Everything about Blur, from the gameplay to the marketing campaign, screams hardcore Super Mario Kart, and if people consider that a bad thing they need to remember how fun Mario Kart used to be. Blur is every bit as fun as the game it tries so hard to impersonate and then some, by adding layers of high sheen polish missing from Nintendo products. The cars you race are licensed and look lifelike, the race tracks you drive on are inspired by real places and the effects are so amazing you’ll play with your mouth open at times.
Blur is all about fast racing and taking down your competitors in any way possible. This includes shooting them with projectiles or laying land mines that will trip them up on the next lap. Most power ups can be fired forward or backwards to help you advance or to give you a little bit of defense. Power ups are also used to change up the gameplay, with some races asking you to shoot cars till they are destroyed to add seconds to a ticking clock. Some less inventive but still fun races include using nitro to boost through time trials.
The wealth of gameplay found in Blur outmatches most racers on the market today. There are a dozen different single player race types with five different classes of vehicles to unlock. You’ll unlock modifications that can be attached to a car at the beginning of a race to either boost a power or change how you use it. Instead of using a shield as a defensive tool, one mod allows you to take it on the offensive and ram other players off of the track. If playing by yourself gets boring, take to the internet and race against other people across the world to earn experience points and level up your profile. As you level up, you’ll unlock different mods and cars that will allow you to compete with the higher level players. The entire thing has a very Modern Warfare vibe to it and can be as addicting.
Career mode starts off to be slightly linear but opens up the more races you win. Collecting lights or completing fan demands will unlock more cars you can use in each license class, which may help complete some of the more challenging races further down each tier. Along with special races, the career mode introduces you to special characters within the Blur fiction; each one has their own tricked out vehicle and method for racing. After completing four special goals for each character you’ll be able to race them in a one on one race to win the pink slip to their car. These enhanced vehicles not only look awesome, they have considerable stat boosts to their standard counterpart. It’s possible to move onto another character’s set of races without beating him, leaving the career mode pretty open to completion. Just don’t expect to win races in Class A with only the starter vehicles, as once Blur gets going the difficulty demands you to step up to the challenge.
All of this would mean nothing if the cars handled like bumper boats, which is where Bizarre Creations uses their background of realistic driving sims to make an arcade racer feel real. Crashing into walls will shred chunks of metal or plastic from the body and it’s possible to wreck the car outright if you take enough damage. The more damage you take, the harder it might be to take turns or the slower your car is on straight away, but there are power-ups to refill life. Each car will handle differently with some being better for off road tracks while cars that drift might work better on courses that have a lot of turns; if you find one race hard to complete odds are you haven’t found the right vehicle for the job. Drifting around corners takes getting used to, with cars tending to spin around or lose all momentum if you don’t let go at the right time. Taking the power-ups out of the race completely is the true test to these types of games and Blur holds up beautifully. In most multiplayer matches my friends and I switched up cars nearly every match just to experience the map differently.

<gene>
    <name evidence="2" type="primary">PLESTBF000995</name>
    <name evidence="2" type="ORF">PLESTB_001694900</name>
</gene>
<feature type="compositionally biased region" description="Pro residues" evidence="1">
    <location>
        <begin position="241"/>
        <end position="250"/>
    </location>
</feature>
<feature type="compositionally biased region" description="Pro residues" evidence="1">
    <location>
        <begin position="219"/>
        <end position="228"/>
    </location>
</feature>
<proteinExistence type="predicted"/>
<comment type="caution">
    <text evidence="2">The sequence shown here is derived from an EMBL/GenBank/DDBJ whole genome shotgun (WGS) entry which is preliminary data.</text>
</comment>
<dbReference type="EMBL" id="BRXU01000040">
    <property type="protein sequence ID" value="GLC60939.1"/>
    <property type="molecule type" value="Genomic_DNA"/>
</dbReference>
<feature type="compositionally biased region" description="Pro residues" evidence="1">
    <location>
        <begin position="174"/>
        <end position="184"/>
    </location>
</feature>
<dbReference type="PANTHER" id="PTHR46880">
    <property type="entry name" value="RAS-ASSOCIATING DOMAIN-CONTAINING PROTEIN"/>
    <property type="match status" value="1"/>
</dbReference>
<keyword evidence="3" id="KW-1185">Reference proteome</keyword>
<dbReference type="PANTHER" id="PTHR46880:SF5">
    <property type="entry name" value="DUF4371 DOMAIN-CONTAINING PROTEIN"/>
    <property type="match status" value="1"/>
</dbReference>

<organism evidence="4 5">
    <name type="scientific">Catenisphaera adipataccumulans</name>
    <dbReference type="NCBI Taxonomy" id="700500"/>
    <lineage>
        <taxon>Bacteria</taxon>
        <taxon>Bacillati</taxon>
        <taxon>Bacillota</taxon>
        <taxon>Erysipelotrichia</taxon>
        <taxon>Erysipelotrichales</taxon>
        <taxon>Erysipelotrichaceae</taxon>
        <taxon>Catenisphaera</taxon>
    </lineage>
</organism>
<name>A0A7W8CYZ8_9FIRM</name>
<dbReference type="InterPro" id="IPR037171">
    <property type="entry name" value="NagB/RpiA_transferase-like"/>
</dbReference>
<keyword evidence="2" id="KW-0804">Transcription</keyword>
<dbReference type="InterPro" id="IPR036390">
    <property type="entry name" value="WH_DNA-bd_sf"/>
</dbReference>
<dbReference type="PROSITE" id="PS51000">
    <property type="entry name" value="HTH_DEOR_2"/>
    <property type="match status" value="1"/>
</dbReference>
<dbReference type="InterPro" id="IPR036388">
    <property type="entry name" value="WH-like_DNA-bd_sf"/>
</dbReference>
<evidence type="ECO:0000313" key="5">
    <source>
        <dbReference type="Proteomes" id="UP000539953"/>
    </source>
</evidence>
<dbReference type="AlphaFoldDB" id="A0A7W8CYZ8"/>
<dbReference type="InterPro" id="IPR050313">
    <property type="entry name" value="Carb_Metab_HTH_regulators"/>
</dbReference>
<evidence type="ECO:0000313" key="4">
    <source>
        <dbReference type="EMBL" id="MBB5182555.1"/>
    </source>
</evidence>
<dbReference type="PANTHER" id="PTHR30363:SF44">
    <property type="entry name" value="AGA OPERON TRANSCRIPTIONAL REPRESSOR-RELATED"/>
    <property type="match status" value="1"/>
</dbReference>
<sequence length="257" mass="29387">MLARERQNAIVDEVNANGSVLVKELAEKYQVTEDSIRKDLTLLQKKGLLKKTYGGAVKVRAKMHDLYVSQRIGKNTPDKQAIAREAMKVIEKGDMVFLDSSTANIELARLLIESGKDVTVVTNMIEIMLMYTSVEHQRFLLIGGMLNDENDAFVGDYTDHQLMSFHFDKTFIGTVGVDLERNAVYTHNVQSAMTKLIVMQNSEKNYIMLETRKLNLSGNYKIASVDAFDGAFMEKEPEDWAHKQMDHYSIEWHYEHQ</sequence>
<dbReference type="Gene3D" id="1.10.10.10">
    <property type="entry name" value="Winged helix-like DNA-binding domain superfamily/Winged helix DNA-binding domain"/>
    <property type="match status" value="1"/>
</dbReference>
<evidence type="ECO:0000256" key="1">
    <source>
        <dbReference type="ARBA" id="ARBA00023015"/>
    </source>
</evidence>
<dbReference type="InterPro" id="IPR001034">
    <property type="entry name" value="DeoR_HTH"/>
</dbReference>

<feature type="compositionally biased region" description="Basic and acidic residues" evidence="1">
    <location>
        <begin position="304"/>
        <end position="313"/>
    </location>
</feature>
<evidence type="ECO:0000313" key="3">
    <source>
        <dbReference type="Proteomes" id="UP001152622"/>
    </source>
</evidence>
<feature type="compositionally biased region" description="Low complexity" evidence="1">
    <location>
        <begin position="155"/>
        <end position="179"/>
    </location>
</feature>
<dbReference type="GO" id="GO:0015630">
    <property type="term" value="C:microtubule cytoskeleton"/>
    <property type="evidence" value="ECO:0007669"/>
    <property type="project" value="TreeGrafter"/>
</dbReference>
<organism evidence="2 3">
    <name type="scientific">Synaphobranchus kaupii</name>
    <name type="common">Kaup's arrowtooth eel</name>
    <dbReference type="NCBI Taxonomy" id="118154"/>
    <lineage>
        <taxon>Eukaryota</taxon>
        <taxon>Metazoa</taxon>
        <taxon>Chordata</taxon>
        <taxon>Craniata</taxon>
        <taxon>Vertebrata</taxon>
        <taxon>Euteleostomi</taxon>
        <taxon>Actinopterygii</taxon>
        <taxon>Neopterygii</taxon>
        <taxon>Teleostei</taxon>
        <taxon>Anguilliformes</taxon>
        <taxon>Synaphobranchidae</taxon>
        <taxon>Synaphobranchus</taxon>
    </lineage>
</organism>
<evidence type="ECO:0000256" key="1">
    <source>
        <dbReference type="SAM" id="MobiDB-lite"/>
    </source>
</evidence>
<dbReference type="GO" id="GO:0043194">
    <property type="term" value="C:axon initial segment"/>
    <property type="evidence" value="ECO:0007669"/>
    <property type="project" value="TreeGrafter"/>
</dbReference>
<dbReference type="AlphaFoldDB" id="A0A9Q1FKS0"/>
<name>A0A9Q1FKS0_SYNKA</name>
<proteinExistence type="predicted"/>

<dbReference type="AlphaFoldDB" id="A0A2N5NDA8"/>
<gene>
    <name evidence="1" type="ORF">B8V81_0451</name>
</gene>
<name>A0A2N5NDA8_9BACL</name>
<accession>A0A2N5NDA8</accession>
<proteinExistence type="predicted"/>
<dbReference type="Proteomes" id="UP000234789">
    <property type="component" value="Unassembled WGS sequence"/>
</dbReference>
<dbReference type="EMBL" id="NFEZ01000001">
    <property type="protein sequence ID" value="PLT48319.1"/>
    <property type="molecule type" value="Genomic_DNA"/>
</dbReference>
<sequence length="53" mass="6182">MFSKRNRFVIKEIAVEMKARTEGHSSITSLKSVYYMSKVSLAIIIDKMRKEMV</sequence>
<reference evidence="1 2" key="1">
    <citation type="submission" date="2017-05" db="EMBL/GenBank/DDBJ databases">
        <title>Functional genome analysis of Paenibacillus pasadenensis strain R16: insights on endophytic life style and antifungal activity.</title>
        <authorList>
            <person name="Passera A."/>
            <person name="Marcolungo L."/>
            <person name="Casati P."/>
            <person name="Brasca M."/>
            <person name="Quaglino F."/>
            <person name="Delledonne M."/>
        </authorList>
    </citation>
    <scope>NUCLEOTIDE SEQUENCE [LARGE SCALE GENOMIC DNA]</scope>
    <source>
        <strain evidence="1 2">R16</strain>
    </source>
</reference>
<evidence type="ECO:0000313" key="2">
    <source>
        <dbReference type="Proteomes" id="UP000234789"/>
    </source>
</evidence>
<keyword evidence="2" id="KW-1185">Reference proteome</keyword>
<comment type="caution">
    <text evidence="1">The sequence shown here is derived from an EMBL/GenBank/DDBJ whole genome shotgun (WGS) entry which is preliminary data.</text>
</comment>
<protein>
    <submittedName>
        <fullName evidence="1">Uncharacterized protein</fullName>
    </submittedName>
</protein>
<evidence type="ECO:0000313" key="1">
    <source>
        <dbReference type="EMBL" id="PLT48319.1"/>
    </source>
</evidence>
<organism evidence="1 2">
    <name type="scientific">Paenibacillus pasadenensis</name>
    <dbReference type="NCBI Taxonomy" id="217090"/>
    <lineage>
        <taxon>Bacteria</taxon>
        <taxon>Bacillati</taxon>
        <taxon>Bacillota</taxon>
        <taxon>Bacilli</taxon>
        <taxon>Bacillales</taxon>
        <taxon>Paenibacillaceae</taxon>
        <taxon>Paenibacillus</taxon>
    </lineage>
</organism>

Bizarre Creations deserves a lot of credit for offering split screen multiplayer, although the visuals end up turning towards the wrong side of ugly. The ability to let you and three of your friends jump onto a single console and play together is great and should be applauded. This is more than most companies are willing to do in an era when online multiplayer means more copies sold and revenue through unnecessary subscriptions doesn't need justification. You’ll be able to create custom playlists with different race types and maps, and after every race each player can vote on the next map to play a lot like an online party system. What you get with four player split screen is one pretty ugly looking game. After showing friends the multiplayer we jumped into some single player races and everyone remarked on how amazing it looked. It’s a trade off I’m willing to make every time, and if you don’t play split screen you’ll never encounter it.
Not As Good As: Forza 3
Also Try: Split/Second
Wait For It: Grid 2
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